I was once given an assignment by a client to communicate the virtues aluminum to their primary customers, architects. This may not sound like a storytelling assignment, but it most definitely was.
The academic writing approach I could have taken -- and honestly, a few years ago I would have -- would be to stick to features and data. I would have started with something like, “Aluminum is a very versatile material that has many benefits to today’s architects.”
To give myself a little credit, I might have been a bit more creative than that, but not much. It would have read like a college sophomore’s 19th Century Literature term paper, and readers wouldn’t have made it past the second paragraph before deciding their time was better spent on watching “Jeopardy” reruns.
But as I began my research for the project, I quickly determined the project was indeed a storytelling exercise. Aluminum, it turns out, has a pretty interesting story.
It’s a metal that has a short history, dating back less than 200 years. Yet it has a long future, since it lasts basically forever and can be recycled indefinitely. Architects dig that kind of stuff, especially since they care about how their creations can endure the centuries.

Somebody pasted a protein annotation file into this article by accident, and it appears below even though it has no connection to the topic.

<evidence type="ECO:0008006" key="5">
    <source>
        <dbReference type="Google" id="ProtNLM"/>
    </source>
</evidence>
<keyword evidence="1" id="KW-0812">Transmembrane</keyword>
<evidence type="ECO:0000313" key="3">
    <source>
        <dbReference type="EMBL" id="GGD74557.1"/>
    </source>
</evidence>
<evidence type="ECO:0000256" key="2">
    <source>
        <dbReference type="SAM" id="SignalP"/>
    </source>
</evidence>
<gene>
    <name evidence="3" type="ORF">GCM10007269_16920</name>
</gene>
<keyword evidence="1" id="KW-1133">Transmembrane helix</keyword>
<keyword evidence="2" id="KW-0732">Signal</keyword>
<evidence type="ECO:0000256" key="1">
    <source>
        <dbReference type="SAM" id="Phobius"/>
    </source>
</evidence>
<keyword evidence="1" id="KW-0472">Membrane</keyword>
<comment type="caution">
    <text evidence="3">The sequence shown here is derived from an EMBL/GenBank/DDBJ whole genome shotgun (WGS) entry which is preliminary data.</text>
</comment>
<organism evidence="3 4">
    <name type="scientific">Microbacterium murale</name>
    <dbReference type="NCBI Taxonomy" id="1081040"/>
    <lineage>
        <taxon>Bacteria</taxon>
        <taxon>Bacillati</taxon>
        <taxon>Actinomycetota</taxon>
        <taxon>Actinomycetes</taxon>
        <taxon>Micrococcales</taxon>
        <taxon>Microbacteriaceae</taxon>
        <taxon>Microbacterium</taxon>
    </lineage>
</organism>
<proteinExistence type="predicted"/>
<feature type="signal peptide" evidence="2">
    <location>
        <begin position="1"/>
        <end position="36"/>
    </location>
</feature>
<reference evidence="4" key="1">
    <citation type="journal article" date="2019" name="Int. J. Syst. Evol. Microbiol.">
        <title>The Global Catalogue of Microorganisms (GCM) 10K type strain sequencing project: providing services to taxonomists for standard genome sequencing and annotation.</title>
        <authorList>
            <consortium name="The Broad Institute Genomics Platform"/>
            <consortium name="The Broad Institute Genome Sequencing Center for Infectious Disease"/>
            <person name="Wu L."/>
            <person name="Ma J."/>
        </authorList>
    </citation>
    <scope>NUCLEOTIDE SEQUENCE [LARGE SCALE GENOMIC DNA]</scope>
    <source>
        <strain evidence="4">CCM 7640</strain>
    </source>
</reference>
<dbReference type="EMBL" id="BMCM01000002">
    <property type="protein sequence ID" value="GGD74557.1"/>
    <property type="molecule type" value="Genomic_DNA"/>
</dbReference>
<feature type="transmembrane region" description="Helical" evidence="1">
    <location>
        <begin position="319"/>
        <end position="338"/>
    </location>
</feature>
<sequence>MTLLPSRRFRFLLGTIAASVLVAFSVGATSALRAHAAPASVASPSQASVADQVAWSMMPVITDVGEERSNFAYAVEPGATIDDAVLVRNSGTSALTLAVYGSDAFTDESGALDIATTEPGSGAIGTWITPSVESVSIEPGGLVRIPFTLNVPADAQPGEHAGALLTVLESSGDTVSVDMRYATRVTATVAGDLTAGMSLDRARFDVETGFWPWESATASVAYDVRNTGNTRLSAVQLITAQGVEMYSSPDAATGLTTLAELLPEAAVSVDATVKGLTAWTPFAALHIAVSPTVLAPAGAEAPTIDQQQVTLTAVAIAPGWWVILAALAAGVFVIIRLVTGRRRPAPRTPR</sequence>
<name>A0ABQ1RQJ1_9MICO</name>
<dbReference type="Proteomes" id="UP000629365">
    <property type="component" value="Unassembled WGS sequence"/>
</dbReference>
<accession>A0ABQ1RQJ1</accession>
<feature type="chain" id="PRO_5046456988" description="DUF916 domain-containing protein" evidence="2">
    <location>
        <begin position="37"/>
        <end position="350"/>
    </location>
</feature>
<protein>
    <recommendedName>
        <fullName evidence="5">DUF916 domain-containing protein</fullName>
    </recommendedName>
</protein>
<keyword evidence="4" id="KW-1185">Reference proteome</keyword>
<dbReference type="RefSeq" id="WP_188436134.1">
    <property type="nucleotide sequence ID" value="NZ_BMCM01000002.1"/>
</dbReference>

My point in sharing this is not to beat my chest about having written this piece, though that is a nice benefit. It’s to point out that good stories can be found anywhere. You just have to see them how your audience might.
You might think stories about your company, industry, or process is boring or uninteresting. But there’s real beauty and significance in those details, and people might just be compelled by them.
Stories are everywhere. They permeate through your entire organization. All you have to do is find them, then tell them.